Biggest Financial Gains, Losses from Climate Transition Will Be in Asia-Pacific, Says Deloitte

By Nick Hedley

As the transition to a more sustainable economy gains momentum, institutional investors could derive the biggest financial gains from investments in the Asia-Pacific region, according to a new study by Deloitte.

Deloitte's “Global Turning Point” report found that climate change could cost the global economy $178 trillion over the next 50 years if left unchecked. Losses would stem from damage to infrastructure and food production systems, as well as productivity losses and rising healthcare costs, among other things.

While Asia-Pacific would incur more than half of the world’s financial losses by 2070 if climate change goes unchecked, the region presents the biggest potential for value creation should the transition to a sustainable economy be prioritized, the report says.

“The biggest losses and biggest gains arise in Asia – driven by its geography and climate exposure, and its industrial structure,” Dr. Pradeep Philip, lead partner for Deloitte Access Economics, tells Markets Group. “So, the losses are large but so too is the upside. That’s why we often argue that the war on climate will be won or lost in Asia.”

Deloitte’s analysis found that strong climate action could boost the region’s economy by $47 trillion. Returns on investment will also start materializing fastest in Asia-Pacific.

“This is something that will be top of mind for smart institutional investors,” Philip said. “Already, in terms of industry, we see big shifts starting to take place amongst the highly vulnerable businesses – all starting to think about the pivot they need to make to stay relevant to their customers, their shareholders, and their financiers. It is a truly interesting feature of the climate change agenda that business is leading, and policymakers and regulators are following.”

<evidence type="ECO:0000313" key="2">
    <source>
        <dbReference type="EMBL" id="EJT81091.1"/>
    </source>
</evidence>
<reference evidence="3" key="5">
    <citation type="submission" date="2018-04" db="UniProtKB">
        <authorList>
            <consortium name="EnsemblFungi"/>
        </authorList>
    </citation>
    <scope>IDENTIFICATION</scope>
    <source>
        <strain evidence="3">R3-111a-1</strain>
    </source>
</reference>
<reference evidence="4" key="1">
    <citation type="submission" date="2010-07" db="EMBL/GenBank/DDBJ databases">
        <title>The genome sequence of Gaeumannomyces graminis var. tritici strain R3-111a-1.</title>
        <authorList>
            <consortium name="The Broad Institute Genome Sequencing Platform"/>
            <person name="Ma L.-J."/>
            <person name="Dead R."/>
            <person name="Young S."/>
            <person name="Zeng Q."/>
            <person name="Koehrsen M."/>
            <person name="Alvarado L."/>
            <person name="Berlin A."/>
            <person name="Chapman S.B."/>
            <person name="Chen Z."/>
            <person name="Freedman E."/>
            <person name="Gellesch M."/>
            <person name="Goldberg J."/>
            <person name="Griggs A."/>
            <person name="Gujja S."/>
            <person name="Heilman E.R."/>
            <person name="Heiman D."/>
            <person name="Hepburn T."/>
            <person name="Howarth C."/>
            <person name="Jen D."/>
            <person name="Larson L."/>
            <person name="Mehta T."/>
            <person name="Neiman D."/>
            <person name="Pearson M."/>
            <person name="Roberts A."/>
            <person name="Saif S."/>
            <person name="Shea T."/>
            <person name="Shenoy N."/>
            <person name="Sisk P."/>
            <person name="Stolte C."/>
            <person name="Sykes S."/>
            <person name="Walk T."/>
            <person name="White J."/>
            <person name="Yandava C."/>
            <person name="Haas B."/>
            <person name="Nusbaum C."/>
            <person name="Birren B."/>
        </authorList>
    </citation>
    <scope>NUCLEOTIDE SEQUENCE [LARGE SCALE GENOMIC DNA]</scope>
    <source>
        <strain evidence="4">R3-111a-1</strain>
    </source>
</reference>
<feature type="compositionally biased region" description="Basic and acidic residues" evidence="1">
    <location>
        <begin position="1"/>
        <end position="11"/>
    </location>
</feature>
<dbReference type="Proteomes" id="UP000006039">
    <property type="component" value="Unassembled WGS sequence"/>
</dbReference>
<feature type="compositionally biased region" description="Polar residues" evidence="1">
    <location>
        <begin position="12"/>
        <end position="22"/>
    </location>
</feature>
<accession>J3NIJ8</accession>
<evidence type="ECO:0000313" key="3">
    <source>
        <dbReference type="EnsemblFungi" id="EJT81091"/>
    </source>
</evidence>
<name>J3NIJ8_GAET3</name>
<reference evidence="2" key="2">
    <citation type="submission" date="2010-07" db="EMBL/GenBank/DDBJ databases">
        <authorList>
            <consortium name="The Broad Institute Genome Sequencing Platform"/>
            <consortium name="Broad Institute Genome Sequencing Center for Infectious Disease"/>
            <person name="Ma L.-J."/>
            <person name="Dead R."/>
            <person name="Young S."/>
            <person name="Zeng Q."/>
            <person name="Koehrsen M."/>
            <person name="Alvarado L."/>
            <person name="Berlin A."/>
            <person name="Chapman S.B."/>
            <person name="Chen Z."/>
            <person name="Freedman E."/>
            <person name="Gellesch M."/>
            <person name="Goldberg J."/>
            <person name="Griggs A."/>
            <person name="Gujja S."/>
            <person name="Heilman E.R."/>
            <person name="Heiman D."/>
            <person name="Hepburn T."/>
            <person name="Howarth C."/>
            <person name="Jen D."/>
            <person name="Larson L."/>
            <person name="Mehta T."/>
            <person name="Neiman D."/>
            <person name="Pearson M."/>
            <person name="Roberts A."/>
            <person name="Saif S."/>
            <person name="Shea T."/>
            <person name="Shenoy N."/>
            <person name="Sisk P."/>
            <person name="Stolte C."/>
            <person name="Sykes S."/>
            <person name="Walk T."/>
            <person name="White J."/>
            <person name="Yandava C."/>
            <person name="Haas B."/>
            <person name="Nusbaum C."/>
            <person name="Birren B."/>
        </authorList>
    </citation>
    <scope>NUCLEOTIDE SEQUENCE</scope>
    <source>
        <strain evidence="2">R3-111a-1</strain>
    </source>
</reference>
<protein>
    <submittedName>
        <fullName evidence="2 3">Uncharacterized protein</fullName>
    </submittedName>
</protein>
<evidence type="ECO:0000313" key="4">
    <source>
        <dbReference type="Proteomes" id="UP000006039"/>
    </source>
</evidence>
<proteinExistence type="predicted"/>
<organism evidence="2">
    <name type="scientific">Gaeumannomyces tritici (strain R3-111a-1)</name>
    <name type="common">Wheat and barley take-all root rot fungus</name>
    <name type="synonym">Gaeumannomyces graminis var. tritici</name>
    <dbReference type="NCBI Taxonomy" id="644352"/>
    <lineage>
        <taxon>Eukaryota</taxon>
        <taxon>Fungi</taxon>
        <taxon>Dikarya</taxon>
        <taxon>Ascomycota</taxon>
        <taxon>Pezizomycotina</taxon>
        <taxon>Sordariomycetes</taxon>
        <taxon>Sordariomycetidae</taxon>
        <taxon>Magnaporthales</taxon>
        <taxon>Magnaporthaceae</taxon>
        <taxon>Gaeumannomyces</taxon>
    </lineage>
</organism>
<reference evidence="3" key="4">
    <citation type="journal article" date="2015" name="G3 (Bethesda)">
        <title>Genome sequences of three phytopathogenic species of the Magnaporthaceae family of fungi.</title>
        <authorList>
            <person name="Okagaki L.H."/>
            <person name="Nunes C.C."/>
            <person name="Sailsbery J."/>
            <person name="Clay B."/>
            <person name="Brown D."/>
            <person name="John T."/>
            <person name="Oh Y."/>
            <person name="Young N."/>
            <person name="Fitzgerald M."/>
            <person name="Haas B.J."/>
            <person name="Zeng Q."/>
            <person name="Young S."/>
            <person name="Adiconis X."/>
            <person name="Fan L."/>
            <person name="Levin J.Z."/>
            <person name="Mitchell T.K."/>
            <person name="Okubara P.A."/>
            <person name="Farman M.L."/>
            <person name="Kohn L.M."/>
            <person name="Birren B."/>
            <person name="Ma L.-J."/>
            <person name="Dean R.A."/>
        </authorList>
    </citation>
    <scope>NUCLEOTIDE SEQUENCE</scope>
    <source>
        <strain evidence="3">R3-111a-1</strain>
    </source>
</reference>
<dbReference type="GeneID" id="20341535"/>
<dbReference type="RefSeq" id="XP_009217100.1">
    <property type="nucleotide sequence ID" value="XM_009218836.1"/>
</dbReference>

He added that the financial sector will likely place greater emphasis on climate considerations going forward, and “institutional investors will start aligning their portfolios on the basis of risk and opportunity.”

In a report published last year, BlackRock said more than $1 trillion per annum will need to be invested in emerging markets through 2030, to get them tracking towards net-zero emissions by 2050. This amount pales in comparison to expected losses; the asset manager forecasts a cumulative loss in global economic output of nearly 25% over the next two decades due to climate change.

BlackRock noted that capital flows are starting to shift in the right direction.

“In our view, changing investor preferences will spur a climate change-led repricing in the cost of capital attached to various assets. We expect changing preferences to drive flows into assets perceived to be more aligned with a low-carbon future, spurring a repricing higher for such assets relative to those that are not.”

Meanwhile, in a roundtable discussion hosted by the Washington-based National Association for Business Economics on May 24, experts spoke of the need for comprehensive disaster insurance to cope with the increasingly unstable climate.

Carolyn Kousky, executive director at the Wharton Risk Center, said severe weather events cost the U.S. more than $100 billion a year, and many households – mostly lower income ones – did not have sufficient savings to recover from disasters.

Yet at the same time, the increasing frequency and severity of extreme weather events would continue to push up insurance costs as providers grappled with escalating risk.

This will inevitably lead to policy questions about financing insurance programs. The least-cost route, Kousky said, is to invest substantially in climate change adaptation and mitigation.

According to a recent Bloomberg report, the Bank of England has said U.K. banks and insurers face climate-related losses of £209 billion (US$222.9 billion) to almost £334 billion over the next three decades. Total losses would depend on the mitigation measures adopted in the near term.